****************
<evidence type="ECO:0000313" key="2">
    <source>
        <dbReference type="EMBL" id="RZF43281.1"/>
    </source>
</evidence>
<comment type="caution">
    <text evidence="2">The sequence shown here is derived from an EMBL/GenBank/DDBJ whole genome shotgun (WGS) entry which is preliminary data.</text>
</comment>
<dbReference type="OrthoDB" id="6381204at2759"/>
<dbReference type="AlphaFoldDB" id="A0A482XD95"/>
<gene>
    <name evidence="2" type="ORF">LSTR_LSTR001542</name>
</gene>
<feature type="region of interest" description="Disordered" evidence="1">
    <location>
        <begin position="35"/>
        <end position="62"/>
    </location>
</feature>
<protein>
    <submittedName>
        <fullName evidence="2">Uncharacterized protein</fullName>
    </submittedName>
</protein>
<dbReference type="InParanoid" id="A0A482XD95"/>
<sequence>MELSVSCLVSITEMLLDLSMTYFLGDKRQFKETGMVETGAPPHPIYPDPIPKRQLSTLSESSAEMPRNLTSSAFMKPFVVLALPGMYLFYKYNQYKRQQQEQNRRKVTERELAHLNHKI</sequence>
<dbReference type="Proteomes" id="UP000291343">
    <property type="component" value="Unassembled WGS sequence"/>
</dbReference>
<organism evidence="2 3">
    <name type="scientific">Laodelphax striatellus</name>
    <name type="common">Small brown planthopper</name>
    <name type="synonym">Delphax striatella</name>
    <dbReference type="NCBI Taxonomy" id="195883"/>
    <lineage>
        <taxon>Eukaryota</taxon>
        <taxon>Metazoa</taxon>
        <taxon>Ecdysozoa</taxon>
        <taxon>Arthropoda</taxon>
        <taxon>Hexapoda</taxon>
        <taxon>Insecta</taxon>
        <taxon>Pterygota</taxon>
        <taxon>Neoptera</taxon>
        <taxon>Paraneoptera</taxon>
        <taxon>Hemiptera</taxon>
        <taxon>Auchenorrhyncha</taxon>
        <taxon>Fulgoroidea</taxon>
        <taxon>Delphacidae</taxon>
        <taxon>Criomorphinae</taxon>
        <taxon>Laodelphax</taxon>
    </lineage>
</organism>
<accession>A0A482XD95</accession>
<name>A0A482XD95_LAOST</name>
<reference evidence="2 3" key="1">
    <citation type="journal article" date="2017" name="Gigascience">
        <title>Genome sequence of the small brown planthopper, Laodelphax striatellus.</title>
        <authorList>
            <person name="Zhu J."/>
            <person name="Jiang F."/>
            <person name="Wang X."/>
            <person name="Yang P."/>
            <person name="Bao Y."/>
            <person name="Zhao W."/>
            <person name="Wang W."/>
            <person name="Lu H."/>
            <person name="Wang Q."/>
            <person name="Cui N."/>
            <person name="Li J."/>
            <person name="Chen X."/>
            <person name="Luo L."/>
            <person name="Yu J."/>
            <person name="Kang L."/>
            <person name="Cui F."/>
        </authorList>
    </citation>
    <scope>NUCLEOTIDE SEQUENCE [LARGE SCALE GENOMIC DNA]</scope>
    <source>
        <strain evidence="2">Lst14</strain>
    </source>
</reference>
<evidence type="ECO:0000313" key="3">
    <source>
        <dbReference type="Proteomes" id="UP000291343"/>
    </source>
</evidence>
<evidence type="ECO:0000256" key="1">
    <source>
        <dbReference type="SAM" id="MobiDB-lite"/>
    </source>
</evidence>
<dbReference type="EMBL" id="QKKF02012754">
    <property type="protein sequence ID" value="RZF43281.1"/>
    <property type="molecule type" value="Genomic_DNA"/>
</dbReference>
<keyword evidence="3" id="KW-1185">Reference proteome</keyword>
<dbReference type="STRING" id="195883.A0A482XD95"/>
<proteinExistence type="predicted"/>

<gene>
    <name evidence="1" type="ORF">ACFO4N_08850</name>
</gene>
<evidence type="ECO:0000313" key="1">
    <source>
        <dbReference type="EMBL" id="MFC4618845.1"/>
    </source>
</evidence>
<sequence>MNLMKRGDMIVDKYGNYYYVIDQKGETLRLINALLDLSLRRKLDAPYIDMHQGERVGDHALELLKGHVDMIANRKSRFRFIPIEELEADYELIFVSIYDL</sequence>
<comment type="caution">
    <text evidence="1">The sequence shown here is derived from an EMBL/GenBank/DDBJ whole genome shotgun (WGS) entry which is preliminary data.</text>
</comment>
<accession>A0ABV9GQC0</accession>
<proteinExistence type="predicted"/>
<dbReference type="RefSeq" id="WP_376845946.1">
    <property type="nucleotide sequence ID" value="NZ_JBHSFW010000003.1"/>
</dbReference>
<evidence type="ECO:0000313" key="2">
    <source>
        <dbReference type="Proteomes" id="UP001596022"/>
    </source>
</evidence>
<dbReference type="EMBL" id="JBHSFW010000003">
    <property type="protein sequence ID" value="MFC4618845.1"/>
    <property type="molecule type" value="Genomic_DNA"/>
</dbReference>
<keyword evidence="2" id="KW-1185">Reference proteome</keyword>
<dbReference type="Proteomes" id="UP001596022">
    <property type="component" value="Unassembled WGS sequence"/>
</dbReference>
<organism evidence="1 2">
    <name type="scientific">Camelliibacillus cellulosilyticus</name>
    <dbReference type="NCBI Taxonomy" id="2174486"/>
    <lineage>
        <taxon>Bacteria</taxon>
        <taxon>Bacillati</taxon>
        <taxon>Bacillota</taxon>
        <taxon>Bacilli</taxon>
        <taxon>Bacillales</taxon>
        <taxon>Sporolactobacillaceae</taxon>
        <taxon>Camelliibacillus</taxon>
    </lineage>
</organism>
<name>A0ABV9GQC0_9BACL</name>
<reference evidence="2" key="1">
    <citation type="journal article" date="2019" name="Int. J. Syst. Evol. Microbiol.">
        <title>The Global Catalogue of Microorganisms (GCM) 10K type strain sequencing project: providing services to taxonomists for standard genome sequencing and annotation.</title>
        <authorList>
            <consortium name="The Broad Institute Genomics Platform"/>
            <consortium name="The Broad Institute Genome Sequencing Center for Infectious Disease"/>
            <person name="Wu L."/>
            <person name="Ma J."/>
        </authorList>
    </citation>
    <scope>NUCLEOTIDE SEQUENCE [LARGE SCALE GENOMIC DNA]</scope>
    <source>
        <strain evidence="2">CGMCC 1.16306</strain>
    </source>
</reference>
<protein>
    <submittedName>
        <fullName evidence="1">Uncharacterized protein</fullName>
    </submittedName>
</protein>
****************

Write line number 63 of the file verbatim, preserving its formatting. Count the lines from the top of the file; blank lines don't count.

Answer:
            <person name="Bao Y."/>